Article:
Young Artist, Old Artist

Satsuki-san Portrait of Satsuki-san in coloured pencils. 285 x 375 mm. August 2014

Portrait of Satsuki-san in coloured pencils. 285 x 375 mm. August 2014

Do you know what ‘gei‘ means?  It means ‘art‘.  A geiko is an arts person.  Maiko and geiko are practitioners of traditional Japanese arts.   (‘Mai‘ of maiko means ‘dance‘.)   When teenage girls start out as shikomi (the first step towards becoming maiko then geiko) they learn to play instruments, sing, dance, study tea ceremony and write calligraphy.  They don’t just learn basic skills and then stop.  For their whole careers they refine and perfect their artistic skills.  Each will find her particular artistic strength, growing and specializing in that one – just like any other artist, just like I do!  Art education is lifelong and artists relentlessly strive for higher levels of understanding and achievement.

Over the last couple of weeks I have been drawing a portrait of Satsuki-san.  She is the ‘young artist’ of this post.  She posed for many photos at the ozashiki I attended on 27th June.  I used one of the photos as reference for my drawing.  It was such a pleasure to see her smiling face each day on my drawing board.

The ‘old artist’ refers to me.  A short promotional film was made for my upcoming exhibition “Life is Beautiful”.  If you have 2:78 minutes to spare, I invite you to view by clicking on this link,  Life is Beautiful – Julie Podstolski .   The film was commissioned by Elements Art Gallery and directed by Mustafa Al Mahdi; co-directed by Bonnie Stewart.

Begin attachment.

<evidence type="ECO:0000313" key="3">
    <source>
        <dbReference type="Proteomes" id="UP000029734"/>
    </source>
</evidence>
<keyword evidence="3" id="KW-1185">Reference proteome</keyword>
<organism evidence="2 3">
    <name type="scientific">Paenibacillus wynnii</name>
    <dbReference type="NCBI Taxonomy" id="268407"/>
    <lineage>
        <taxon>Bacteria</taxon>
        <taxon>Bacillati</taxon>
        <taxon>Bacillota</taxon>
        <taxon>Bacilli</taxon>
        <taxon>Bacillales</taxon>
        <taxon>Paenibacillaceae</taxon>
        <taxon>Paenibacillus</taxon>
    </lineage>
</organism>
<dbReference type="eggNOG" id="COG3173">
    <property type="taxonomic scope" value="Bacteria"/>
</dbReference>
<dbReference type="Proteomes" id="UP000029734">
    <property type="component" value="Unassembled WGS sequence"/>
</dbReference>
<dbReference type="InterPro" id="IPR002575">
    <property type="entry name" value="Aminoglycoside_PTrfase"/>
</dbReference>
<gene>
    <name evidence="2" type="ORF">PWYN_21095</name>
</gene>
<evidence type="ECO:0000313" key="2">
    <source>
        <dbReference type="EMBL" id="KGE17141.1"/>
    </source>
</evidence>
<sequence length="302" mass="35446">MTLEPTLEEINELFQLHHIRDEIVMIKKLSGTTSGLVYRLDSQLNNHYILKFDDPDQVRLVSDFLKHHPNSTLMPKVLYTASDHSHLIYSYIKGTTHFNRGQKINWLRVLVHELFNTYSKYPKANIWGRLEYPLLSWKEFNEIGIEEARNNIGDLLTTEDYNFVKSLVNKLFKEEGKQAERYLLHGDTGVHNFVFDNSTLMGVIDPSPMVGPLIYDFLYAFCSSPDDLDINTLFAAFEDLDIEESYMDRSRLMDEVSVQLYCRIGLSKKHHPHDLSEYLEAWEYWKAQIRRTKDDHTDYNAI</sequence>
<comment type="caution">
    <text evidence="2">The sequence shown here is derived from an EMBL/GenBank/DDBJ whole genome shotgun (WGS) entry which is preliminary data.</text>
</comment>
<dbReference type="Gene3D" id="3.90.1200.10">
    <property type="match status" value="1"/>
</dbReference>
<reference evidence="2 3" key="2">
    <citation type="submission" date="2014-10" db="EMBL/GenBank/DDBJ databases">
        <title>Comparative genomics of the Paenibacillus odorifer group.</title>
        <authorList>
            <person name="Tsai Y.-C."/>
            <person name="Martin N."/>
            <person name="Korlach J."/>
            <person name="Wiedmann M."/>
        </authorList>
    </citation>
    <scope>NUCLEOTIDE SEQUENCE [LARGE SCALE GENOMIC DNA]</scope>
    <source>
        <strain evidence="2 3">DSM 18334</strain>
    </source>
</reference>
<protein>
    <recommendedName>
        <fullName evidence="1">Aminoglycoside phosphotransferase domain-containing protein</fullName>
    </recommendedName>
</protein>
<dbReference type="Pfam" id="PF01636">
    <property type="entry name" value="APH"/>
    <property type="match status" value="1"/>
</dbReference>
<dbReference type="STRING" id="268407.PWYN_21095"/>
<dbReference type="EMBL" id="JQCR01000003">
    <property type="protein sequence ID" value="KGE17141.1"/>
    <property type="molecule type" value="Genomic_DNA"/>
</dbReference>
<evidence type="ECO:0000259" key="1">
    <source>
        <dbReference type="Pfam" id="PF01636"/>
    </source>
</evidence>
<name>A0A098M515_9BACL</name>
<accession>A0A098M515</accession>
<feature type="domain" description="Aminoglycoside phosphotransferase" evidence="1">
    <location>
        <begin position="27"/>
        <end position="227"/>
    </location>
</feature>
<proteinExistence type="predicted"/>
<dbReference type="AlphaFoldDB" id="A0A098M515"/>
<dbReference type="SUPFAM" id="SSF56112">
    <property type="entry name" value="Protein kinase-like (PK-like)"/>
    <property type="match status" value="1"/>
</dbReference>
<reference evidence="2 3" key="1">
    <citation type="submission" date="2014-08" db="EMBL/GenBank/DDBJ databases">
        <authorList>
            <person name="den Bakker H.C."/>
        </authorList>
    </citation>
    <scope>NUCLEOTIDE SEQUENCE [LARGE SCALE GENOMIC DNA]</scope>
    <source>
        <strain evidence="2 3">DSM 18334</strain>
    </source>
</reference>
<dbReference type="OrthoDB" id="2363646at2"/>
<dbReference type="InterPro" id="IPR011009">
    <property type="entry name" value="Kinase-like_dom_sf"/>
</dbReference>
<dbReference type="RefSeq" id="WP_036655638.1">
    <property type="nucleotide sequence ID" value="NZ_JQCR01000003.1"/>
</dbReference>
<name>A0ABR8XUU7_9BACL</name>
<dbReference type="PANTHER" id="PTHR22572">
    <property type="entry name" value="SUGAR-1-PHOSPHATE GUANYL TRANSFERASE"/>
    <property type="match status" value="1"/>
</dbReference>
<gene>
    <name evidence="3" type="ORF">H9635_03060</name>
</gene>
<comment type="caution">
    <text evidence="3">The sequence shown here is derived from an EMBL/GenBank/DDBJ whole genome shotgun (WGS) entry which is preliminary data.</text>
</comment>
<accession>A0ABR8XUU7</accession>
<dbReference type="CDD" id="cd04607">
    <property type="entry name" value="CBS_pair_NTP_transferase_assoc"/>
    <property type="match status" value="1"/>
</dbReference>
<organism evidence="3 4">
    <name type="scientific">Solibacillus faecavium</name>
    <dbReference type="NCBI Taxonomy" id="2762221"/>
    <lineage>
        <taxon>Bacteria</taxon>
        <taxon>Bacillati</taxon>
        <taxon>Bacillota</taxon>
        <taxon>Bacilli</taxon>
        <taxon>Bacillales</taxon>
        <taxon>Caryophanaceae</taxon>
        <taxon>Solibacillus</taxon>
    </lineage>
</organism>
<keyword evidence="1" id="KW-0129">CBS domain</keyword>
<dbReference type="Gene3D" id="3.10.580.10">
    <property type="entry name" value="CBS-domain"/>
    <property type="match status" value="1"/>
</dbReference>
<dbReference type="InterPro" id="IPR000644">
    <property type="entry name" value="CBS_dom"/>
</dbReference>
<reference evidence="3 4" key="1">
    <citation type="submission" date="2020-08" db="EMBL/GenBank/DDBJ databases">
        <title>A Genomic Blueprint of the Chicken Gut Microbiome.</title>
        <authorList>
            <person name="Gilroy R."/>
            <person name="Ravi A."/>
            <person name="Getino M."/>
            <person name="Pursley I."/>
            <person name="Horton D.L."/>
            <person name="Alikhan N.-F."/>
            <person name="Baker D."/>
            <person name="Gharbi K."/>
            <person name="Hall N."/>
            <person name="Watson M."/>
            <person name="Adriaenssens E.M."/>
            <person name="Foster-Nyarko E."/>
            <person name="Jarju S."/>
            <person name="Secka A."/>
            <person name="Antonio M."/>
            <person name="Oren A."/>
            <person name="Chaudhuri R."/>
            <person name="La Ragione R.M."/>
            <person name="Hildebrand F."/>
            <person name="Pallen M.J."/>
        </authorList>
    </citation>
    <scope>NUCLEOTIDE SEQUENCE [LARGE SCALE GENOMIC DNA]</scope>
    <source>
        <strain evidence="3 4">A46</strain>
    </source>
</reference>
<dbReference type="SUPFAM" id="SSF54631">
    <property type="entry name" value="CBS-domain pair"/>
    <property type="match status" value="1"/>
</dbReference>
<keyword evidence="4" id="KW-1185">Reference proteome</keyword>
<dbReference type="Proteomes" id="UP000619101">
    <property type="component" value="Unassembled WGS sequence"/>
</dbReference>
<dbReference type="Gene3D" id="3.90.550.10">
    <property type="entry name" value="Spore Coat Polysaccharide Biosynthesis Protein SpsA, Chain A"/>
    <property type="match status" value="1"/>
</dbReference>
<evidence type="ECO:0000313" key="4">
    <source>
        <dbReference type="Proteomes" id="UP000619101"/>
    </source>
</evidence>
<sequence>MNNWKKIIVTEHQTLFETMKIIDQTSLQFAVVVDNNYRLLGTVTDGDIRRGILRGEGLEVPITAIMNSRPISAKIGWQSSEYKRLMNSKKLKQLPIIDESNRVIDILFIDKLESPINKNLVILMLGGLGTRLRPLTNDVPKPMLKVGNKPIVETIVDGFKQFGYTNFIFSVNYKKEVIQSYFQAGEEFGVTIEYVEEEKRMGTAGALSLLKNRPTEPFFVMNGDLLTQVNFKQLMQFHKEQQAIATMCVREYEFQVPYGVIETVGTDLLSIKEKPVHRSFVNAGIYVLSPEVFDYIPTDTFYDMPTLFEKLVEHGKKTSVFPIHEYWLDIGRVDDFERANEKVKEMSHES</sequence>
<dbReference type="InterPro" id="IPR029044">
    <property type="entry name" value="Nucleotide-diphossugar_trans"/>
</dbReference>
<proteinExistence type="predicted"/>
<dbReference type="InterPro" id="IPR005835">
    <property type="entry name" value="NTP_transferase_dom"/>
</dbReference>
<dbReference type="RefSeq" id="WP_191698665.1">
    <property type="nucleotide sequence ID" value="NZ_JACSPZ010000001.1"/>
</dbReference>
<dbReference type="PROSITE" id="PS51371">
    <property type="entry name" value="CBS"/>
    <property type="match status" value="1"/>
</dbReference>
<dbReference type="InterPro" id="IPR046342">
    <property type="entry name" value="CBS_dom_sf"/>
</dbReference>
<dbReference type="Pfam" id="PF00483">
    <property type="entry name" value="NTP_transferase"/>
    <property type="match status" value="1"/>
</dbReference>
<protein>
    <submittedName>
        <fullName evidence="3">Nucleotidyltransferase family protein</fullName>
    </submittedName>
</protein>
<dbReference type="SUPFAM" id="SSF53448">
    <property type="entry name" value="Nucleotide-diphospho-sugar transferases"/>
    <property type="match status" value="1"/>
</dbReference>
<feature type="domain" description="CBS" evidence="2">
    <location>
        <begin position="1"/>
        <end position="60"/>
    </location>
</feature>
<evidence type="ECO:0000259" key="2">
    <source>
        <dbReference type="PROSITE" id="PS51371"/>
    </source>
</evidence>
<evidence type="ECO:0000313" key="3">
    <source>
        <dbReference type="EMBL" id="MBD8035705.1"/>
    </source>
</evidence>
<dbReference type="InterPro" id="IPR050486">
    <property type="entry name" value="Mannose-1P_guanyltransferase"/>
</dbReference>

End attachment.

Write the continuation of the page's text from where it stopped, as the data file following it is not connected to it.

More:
I don’t just love maiko and geiko because they have pretty faces and wear colourful costumes.  There is something essential at the core of their world that I recognize. The heart of their (and my) world is the same; art.

Young artist, old artist Satsuki-san and me. (I am a geijutsuka.)

Young artist, old artist
Satsuki-san and me. (I am a geijutsuka.)

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10 thoughts on “Young Artist, Old Artist

  1. Melanie

    It really is more than just their beautiful faces and costumes, but having said that, this portrait does embody all the beauty, elegance and youthfulness of the lovely Satsuki-san. I love the delicate pencil work on her face.
    They have to work so hard at their art, with determination and discipline, which is something I admire greatly. I’d certainly like to be more disciplined with my own art.
    Such a lovely photo of the two of you together as well.

  2. Ann Kullberg

    Oh wow. Julie, I absolutely love, love, love this one. Incredible. I just love the simple humbleness of the old-fashioned paper “uchiwa” (fan) contrasting with the refined opulance of her silk fabrics, ornaments and obi, etc. And your post is so beautifully written….


    1. juliepodstolski Post author

      Thanks, Ann. So ‘uchiwa’ is the word for fan. Thanks for that. I’ll write it down somewhere. I got to keep the uchiwa Satsuki is holding. Yay! It is in my studio where I can see it every day.

  3. occasionalartist

    Lovely post Julie, and I really enjoyed the promotional video. You have done such a great job in describing the essence of your work. It is so important for people to see the beauty that surrounds us. To enjoy the simple things and to make the simple things beautiful. Karen

  4. anna warren portfolio

    I always learn something from your posts – there is always something behind what you choose to draw, its not just a pretty picture, and that gives an added depth to the image. This is a beautiful one, a simple pose imbued with meaning.


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